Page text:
Color, 1987, 79m. / Directed by Richard Friedman / Starring Patty Mullen, Kristin Davis, Ruth Collins, Kenny Price, Michael Rogen / Code Red

Imagine a zero-budget cross between Session 9 and Student Bodies, and that might give you some idea of the weird, ramshackle charm of Doom Asylum, a New Jersey independent splatter film that wound up garnering a small cult following thanks to its cut release on VHS in the late 1980s. As with many of its ilk, some of the cast members eventually went on to some degree of fame, namely Kristin Davis (later to play "good girl" Charlotte on Sex and the City and stuck here in spectacles and a blue bathing suit) and Frankenhooker/pin-up model Patty Mullen.

The storyline is another riff on the standard slasher formula with a traumatized car crash victim (Rogen) reacting the death of his fiancee by killing two coroners who have him laid out on a slab and then finding refuge beneath an asylum. A decade later, some vacationing yuppies (including the daughter of the original car crash victim) and sneering punk rockers happen to barge in on the deserted asylum and, when not squabbling with each other, soon grow to regret their choice of locale when the badly disfigured, wisecracking lunatic starts dispatching of them in varying degrees of arterial spray.

A fun artifact if nowhere even close to a "good" film, Doom Asylum heaps on the gore and cinematic Cheez-Whiz with gleeful abandon from start to finish, making this the goofiest Troma film that company never actually made. Continuity never even begins to enter the picture (keep an eye on the killer's TV, which is blank in long shots but runs very long Tod Slaughter clips in close-up), and the actors' various Northeastern accents make for a wonderful clash of delivery styles (with a heavy accent on Joisey). Shot on film but completed on video (complete with chintzy electronic credits), Doom Asylum never rises above its budget but makes for a fine time-killer and a fine souvenir of an age when anyone with an affinity for flinging red stuff at the camera could have his own shot at the big time.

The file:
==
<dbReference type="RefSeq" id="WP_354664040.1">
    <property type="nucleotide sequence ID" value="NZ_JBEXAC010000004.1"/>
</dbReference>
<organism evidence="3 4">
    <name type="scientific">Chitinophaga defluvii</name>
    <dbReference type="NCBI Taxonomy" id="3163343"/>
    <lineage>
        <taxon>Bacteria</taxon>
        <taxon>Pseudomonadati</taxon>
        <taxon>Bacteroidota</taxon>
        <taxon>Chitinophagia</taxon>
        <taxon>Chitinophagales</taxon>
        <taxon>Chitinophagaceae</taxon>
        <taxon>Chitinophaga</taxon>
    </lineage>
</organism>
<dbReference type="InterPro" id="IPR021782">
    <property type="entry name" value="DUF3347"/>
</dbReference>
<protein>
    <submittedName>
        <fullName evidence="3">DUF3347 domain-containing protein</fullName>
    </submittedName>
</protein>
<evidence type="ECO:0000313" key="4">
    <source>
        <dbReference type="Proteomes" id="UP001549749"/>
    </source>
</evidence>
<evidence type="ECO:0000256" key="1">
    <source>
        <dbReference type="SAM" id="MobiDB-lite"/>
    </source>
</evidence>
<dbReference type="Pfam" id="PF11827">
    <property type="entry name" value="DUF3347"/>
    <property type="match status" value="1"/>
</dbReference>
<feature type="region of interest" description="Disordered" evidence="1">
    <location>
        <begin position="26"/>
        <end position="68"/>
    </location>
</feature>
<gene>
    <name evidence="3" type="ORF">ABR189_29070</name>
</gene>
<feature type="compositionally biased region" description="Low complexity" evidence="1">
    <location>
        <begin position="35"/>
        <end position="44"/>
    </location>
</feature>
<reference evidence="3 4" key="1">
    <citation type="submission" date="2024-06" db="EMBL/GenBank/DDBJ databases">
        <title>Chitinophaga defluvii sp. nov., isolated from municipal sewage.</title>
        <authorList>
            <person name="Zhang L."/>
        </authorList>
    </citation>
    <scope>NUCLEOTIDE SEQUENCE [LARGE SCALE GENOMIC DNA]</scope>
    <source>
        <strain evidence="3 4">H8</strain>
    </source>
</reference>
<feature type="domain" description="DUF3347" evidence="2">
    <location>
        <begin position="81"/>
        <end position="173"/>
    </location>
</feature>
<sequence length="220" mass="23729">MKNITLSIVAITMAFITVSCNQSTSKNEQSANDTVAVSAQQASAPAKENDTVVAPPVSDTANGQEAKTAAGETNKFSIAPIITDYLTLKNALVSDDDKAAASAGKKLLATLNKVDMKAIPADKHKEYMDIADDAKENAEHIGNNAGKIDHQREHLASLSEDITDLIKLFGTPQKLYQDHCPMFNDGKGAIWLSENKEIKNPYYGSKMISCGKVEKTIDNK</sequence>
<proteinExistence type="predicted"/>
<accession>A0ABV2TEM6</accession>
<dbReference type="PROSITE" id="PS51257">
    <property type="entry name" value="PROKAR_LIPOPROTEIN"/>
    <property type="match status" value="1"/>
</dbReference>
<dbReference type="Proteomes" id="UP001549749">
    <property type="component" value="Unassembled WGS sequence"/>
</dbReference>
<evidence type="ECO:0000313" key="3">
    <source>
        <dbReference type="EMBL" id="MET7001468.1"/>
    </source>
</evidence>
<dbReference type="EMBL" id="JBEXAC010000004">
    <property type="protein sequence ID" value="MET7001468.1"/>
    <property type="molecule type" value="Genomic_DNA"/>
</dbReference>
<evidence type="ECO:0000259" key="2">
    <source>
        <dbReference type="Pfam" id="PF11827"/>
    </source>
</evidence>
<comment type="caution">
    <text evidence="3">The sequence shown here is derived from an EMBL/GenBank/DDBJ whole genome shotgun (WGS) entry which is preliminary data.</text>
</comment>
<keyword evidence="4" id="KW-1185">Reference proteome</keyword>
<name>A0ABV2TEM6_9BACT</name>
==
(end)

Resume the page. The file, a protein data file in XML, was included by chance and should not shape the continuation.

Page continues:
Though you might not guess it from the finished product, director Richard Friedman actually did manage to go on to bigger things; in fact, this was his second film after the sluggish Farley Granger thriller, Deathmask. Some of his future work included episodes of Tales from the Darkside, a Billy Joel video, and the video cult favorite, Phantom of the Mall. He's represented well on this DVD release, joined with production manager Bill Tasgal for a lively commentary track in which they frankly assess how the film was made and where it succeeds and fails. Too bad screenwriter Rick Marx (who started in porn and went to several Cannon Films and crime books) isn't on hand as well, since he seems to have dropped off the face of the earth in the past decade. Friedman and Tasgal are joined on-camera by Films Around the World's Alexander W. Kogan, Jr. for a video featurette that covers the making of the film from a broader perspective. The transfer itself is about as good as could be expected, given the shooting conditions and less-than-prime materials involved; it's certainly sharp enough, and the tacky late-'80s color schemes don't look compromised. This also represents the unseen longer cut of the film, specifically with one character's digits graphically removed in a most painful fashion. The disc is rounded out with some appetizingly trashy trailers for other Code Red titles including Boarding House (which makes this film look like Silence of the Lambs), The Forest, Devil Times Five, Human Experiments, Stingray, The Dark Ride, Gang Wars, Enter the White Dragon, and the hotly-anticipated Nightmare, Love Me Deadly, Silent Scream, The Redeemer and The Farmer.

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